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Poetry by “G” Ties Tradition and Innovation

by Sheridan Cyr

Spoken word artist George “G” Masao Yamazawa, Jr. visited Central Connecticut’s Devil’s Den on the first night of Central Activities Network’s “Alice in Wonderland”-themed welcome week of the Spring semester. G took center stage over a murmuring crowd of seemingly apprehensive students and blew away all doubt with an electrifying, compelling evening of in-your-face poetry, sprinkled thoroughly with a comedian touch.

“Poetry is not like golf,” G said, peering over the crowd. “Ain’t gotta be all quiet!” With that opening, tension fled the room. He made some conversation, warming everyone up, then transitioned suddenly from typical conversational voice to rhythmic. G’s first poem discussed “ten things you should know about being Asian in North Carolina.” G blended traditional heritage with some of the stereotypical opinions made regularly in popular culture.

Coming from a background in which his parents were strictly traditional to their Japanese culture, while growing up in a modern American city, G’s path to adulthood had been confusing at times. He found himself fighting off plenty of common misconceptions about Asian culture: some innocent and curious, and some that did not come from such a good place. All his life, he was compared to characters like Bruce Lee and Jet Lee; names G admitted to being strong and admirable characters, though a sure sign of misunderstanding of culture. It seemed as though few had the desire to get to know George Yamazawa, but were instead interested in placing him into their image of an Asian American teenage boy.

Once in class, he was asked what race he is. “Japanese,” he replied. “Oh, I thought you were Asian,” said the classmate.

G talked about his father to great lengths to share with the audience the manner in which his family stayed true to their traditions. Oddly enough, when G spoke of him, he used a thick, stereotypical Japanese accent, one which he did not possess naturally. He described the day his father gave into one of the most American things around. His father called him one day and told him it was a very special day. “Why?” asked G. “It’s a secret,” his dad said before laughing and announcing, “Today, I get… iPhone!”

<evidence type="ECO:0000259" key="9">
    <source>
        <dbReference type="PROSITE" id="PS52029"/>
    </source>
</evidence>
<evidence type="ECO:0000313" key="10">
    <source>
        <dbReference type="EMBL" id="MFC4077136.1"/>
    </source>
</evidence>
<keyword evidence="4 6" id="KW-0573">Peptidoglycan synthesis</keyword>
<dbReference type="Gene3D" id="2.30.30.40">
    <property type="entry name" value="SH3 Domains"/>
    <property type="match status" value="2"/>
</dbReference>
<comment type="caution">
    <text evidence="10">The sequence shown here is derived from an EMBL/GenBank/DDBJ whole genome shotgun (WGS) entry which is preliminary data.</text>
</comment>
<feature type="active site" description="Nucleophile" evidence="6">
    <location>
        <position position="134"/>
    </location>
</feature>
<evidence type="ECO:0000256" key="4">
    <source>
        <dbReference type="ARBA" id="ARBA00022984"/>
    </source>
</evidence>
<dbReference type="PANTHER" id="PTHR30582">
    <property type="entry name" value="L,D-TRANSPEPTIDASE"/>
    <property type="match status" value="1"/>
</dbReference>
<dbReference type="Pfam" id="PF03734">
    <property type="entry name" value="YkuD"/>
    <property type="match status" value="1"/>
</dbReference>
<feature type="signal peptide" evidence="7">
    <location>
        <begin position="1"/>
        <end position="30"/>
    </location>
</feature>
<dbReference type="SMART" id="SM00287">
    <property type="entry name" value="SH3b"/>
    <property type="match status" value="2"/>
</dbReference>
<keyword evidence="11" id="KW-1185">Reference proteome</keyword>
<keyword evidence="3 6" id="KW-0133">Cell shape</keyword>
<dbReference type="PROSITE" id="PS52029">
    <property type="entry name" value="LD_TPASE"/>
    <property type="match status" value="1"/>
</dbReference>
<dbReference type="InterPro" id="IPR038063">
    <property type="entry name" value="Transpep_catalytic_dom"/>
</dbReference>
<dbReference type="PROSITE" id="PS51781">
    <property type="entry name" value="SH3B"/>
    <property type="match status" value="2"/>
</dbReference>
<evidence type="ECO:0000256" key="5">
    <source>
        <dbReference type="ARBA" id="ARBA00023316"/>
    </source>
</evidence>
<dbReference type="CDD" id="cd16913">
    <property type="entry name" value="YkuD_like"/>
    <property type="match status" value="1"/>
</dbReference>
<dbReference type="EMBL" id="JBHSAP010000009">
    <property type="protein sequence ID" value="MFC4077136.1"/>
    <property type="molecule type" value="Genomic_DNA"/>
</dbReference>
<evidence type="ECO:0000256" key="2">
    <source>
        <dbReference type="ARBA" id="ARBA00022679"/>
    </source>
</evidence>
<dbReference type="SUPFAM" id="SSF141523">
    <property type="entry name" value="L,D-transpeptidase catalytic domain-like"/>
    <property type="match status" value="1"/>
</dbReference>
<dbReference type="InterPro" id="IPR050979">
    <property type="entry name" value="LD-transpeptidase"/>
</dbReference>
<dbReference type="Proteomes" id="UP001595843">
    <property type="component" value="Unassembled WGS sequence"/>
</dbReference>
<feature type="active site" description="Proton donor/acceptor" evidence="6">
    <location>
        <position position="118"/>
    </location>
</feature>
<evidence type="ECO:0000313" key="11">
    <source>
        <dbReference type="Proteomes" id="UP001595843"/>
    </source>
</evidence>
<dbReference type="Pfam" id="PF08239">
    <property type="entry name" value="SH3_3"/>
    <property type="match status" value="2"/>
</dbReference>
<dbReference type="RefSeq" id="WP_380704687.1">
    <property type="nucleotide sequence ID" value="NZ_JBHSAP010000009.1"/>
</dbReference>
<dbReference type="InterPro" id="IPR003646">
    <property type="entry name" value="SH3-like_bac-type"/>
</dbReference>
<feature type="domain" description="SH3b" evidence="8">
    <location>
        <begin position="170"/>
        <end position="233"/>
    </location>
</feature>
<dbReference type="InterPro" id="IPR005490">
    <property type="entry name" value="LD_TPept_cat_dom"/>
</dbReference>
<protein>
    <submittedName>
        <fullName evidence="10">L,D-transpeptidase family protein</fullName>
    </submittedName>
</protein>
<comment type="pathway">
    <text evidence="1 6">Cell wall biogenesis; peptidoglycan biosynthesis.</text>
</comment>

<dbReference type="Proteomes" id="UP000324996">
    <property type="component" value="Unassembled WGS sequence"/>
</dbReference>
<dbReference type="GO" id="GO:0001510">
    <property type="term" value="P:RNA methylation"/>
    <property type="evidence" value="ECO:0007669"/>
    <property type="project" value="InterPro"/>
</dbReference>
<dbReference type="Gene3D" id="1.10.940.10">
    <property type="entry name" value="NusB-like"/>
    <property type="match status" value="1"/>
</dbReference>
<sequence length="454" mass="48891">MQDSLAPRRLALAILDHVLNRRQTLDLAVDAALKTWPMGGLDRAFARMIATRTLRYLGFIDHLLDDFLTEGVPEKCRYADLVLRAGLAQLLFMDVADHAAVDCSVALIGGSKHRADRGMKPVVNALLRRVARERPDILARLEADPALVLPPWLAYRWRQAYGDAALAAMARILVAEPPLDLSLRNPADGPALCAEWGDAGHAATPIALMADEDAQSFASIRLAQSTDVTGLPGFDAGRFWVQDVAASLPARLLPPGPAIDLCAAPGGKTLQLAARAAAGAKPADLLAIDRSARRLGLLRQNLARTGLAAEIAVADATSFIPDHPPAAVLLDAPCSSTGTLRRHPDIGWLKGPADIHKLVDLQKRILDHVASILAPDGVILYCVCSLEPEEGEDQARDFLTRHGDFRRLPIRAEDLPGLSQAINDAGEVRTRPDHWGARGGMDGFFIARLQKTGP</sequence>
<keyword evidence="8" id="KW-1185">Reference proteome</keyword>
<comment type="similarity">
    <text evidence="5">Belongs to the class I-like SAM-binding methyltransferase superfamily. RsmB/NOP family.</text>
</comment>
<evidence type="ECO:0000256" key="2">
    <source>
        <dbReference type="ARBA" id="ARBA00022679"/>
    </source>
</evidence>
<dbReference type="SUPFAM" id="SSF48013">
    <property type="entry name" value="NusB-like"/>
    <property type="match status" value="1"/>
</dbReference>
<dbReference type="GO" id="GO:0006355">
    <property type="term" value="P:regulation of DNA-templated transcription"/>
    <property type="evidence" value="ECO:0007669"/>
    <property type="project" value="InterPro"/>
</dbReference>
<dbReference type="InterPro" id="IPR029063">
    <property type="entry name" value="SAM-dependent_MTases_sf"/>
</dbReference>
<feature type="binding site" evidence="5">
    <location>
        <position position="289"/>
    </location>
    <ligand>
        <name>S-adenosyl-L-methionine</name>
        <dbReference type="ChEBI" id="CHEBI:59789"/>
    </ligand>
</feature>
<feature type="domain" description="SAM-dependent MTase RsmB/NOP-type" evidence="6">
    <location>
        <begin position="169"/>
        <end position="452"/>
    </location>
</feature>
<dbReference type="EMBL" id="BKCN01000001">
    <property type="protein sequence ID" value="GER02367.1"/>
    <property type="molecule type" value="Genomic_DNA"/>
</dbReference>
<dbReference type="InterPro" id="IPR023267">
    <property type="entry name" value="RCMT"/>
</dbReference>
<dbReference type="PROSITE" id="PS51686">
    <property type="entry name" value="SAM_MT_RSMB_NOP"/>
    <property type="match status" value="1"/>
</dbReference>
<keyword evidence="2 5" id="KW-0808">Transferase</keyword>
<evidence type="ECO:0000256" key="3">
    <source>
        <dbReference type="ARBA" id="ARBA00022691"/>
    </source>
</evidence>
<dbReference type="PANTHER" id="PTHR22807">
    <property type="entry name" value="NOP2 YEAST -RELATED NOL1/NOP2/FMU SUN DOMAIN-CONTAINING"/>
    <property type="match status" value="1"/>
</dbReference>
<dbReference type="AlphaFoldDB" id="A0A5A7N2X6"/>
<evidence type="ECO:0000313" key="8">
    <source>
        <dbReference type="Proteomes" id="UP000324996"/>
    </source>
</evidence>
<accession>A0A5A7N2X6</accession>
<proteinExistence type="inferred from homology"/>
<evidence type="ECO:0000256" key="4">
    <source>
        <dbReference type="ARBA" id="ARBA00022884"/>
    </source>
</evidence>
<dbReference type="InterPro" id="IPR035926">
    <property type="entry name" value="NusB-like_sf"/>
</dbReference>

While there was a fair share of humor that night, G made sure to dabble in the rougher topics in his poetry. He had a particular style of blending both lighthearted stories and personal hardships, making for an entertaining yet informative look into what those from foreign cultures endure in our roughly-edged American society.

Reserving G for a night at Central was not exactly a simple task for CAN. Samantha Rowe, head of CAN, explained that a handful of program board membersĀ attended an NACA conference prior to the event where dozens of entertainers’ information was displayed in personalized booths. Board members wander through the room and examine each potential candidate. They go through something called “blackbooking,” where several Connecticut universities join together to get one entertainer reserved in the Connecticut area for a certain time period. George Yamazawa happened to be quite popular at the conference.

G is widely considered to be one of the most popular young spoken word artists in the country. He is a National Poetry Slam Champion, Individual World Poetry Slam Finalist, Southern Fried Champion, and has toured in over 50 American cities and five European countries. If you missed him in Devil’s Den, the best chance you’ll get to see G in your lifetime is probably online.